great satanic fisher of souls. So, just as people’s proper
protection requires the self-sacrifice of the sovereign
in the previous emblem, this emblem directs its
reader toward the sacrifice of his own pleasure, linking as it does all pleasure
to damnation. A watchful, prudent eye must
be watchful first and foremost of its own desires is the
message that we’re meant to receive from this emblem. We can see the positive
counterpart to this ammunition [phonetic]
in the 1665, a little bit later, festival book called
Luces de la Aurora — I just flipped forward
several hundred years to a great [inaudible]
turn of the 20th century of the great book, Luces de
la Aurora or Lights of Dawn. In this emblem and let
me find this one here, this is over on the left side
here of the page, we’re treated to inversion of the traditional
moral faetons [phonetic] fall rather than a cautionary
tale of the dangers of uninhibited ambition of
leaving one’s natural station in life and flying too high. The author of this
wonderful book of emblems, Francisco de la Torre, reads
faeton as morally exemplary. A self-sacrificing model of altruism whose flaming fate
is worthwhile suffering as long as the intent was noble. So, the theme of self-directed
suffering in the service of greater morality is what
we’re starting to glean from this reframing that’s
happening through this group of emblems and it’s
rampant in Covarrubias, especially in the
realm of education where the whip is shown in
several cases as being essential to the civilization of students,
to their happiness and even as in this personalization
of the pedagogy of violence to life itself and
that’s what you see. You see the tools of pedagogy and central indent is actually a
whip for flaying peoples’ skin. So, the emblems motto is: “Dolor
les doy y juntamente vida.” Pain I give them, so it’s the
personification of this whip and at the same time,
life says the whip, but it also specifies
the kind of students who will benefit from its rigor. The word specifically
is “lerdos”, the oafs and the slow witted. Those, in other words, who
haven’t the self-discipline to tame themselves will
benefit and even gain life from punishment, but
not all students need to be shaped in this way. As Covarrubias writes in another
emblem dedicated to the theme of education, this one here,
so it’s in the very same book. In fact, it’s only
separated by a few pages. Teachers should spare the
whip on well-born children for whom its rigors
are more likely to cause their generous spirits,
naturally generous spirits to cower and make them waste
their time in useless exercises. The comparison between
these two views on corporal punishment is
eye opening, in agreement with the tendency of this age, Covarrubias accepts a
foundational distinction between kinds of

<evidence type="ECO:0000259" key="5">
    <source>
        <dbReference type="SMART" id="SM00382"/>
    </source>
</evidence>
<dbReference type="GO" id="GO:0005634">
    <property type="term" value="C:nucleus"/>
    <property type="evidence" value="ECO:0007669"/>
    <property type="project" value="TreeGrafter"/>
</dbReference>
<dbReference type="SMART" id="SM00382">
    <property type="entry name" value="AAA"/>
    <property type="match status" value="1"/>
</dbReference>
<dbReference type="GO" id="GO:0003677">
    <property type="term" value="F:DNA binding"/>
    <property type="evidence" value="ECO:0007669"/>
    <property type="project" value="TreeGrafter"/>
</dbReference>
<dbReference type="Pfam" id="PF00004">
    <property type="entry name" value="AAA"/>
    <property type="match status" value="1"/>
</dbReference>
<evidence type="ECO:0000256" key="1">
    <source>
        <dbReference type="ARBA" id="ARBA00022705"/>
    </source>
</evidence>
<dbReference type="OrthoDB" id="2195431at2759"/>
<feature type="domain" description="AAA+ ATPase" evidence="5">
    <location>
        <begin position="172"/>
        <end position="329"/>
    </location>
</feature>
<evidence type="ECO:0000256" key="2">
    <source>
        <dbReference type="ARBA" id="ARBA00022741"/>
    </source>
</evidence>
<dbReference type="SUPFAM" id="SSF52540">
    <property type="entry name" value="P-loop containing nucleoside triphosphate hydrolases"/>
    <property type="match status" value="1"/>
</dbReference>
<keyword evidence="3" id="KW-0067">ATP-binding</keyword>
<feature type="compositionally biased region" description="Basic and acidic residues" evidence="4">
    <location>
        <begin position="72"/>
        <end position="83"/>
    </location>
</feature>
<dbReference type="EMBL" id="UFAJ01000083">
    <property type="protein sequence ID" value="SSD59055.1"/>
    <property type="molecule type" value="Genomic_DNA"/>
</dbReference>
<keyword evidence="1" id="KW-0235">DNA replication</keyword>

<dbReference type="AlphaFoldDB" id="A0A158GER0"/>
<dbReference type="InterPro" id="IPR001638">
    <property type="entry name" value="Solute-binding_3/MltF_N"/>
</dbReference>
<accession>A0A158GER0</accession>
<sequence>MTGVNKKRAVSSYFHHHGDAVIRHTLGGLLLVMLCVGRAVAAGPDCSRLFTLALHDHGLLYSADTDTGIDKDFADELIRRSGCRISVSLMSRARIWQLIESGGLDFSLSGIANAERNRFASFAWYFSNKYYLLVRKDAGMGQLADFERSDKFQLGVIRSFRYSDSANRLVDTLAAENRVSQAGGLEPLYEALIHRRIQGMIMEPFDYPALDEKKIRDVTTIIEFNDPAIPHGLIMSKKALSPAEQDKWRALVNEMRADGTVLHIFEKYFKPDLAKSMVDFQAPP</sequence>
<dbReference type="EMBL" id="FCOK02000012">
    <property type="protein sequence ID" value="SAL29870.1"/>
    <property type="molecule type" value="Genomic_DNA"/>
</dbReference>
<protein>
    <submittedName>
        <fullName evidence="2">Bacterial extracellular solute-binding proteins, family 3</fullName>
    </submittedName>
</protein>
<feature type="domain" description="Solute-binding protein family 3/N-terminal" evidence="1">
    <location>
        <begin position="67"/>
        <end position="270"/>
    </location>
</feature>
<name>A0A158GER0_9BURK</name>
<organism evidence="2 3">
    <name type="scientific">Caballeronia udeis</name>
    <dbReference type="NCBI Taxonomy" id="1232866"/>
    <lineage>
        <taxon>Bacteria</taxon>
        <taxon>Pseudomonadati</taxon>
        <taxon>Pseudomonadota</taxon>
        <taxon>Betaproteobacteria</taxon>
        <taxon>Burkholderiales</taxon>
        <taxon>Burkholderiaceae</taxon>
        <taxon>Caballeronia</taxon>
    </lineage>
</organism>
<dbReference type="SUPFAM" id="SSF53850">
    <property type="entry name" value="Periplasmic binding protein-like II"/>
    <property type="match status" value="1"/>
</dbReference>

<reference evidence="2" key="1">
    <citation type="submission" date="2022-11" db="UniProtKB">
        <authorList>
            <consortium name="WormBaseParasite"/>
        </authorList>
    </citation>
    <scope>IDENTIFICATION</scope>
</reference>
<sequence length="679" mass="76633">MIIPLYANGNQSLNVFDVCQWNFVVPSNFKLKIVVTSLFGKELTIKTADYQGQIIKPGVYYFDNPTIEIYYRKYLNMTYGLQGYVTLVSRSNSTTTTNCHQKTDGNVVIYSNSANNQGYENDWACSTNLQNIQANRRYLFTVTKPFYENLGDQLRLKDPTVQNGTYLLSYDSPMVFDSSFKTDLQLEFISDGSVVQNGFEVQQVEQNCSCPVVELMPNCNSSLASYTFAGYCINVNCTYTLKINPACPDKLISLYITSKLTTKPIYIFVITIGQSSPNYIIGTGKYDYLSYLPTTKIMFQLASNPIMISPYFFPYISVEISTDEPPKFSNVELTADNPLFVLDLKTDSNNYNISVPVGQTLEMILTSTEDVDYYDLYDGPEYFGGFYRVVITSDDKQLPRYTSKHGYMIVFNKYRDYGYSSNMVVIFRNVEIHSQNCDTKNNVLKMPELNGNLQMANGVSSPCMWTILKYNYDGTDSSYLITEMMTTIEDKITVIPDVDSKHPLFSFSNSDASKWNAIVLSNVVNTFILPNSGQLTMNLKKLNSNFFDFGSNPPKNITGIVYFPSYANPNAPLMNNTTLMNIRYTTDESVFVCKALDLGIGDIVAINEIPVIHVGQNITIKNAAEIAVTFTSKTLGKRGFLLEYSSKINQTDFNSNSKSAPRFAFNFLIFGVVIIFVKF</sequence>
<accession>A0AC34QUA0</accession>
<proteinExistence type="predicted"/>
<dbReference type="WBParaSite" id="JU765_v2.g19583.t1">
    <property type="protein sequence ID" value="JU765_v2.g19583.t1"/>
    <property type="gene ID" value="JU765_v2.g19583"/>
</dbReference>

men, kinds of people, already present in
their children. There are those whose blood
destines them to be leaders, whose natural generosity
makes the imposition of suffering unnecessary and
even potentially detrimental and for these, literally in
Spanish, sons of something, “Hidalgos” the base term
for the gentry of the time, literally signified already
having something in them, a proclivity to choose
suffering over pleasure. It is meanwhile the oafish,
the weak, those lacking in such natural attributes,
such lineage, who should not be spared
the lash if only out of duty and compassion for their likely
fate, free from its scar. So, what I think to draw us back
to the contemporary applications that David was making
in the opening, this should make us think about
the assumptions of neutrality, immediacy, equality
that lead one to assume that one’s position, for
example, in life is a direct and unmediated expression
of personal worth. Crucial for any justice
system then, we would argue and we would try to argue
in mediologies and we talk about media literacy as being
fundamental for any kind of social change is to be
self-aware of the sorts of filters that determine our
notions of guilt, of innocence, of virtue and responsibility,
and the point of the book then is to show
how the very strategies that are determining
those notions for us today under the pretense of
simply “Look out there, it’s just reality unmediated,
unaltered in any way,” are in fact not dependent
specifically on technologies, but rather are built into
the way that old technologies as well are perfectly capable
of manipulating reality. All right.>>Patricia Vieira: Thanks. So, I want to thank
David and Will for this very [inaudible]
provoking introduction and I thought that
before we move on to a more interactive Q&A
it might be useful for you to talk a little bit about
the framing of your project because the whole book is
structured around a dialogue between what you call the
two inflationary ages. The one of the 16th and
especially 17th century and then the contemporary period
and you really based the book on a dialogue between these
two-time frames so to speak. And it might be useful for
those who maybe haven’t not yet read the book or
the entire book for you to explain how this dialogue
provides entry points into understanding some
contemporary cultural and political phenomenon that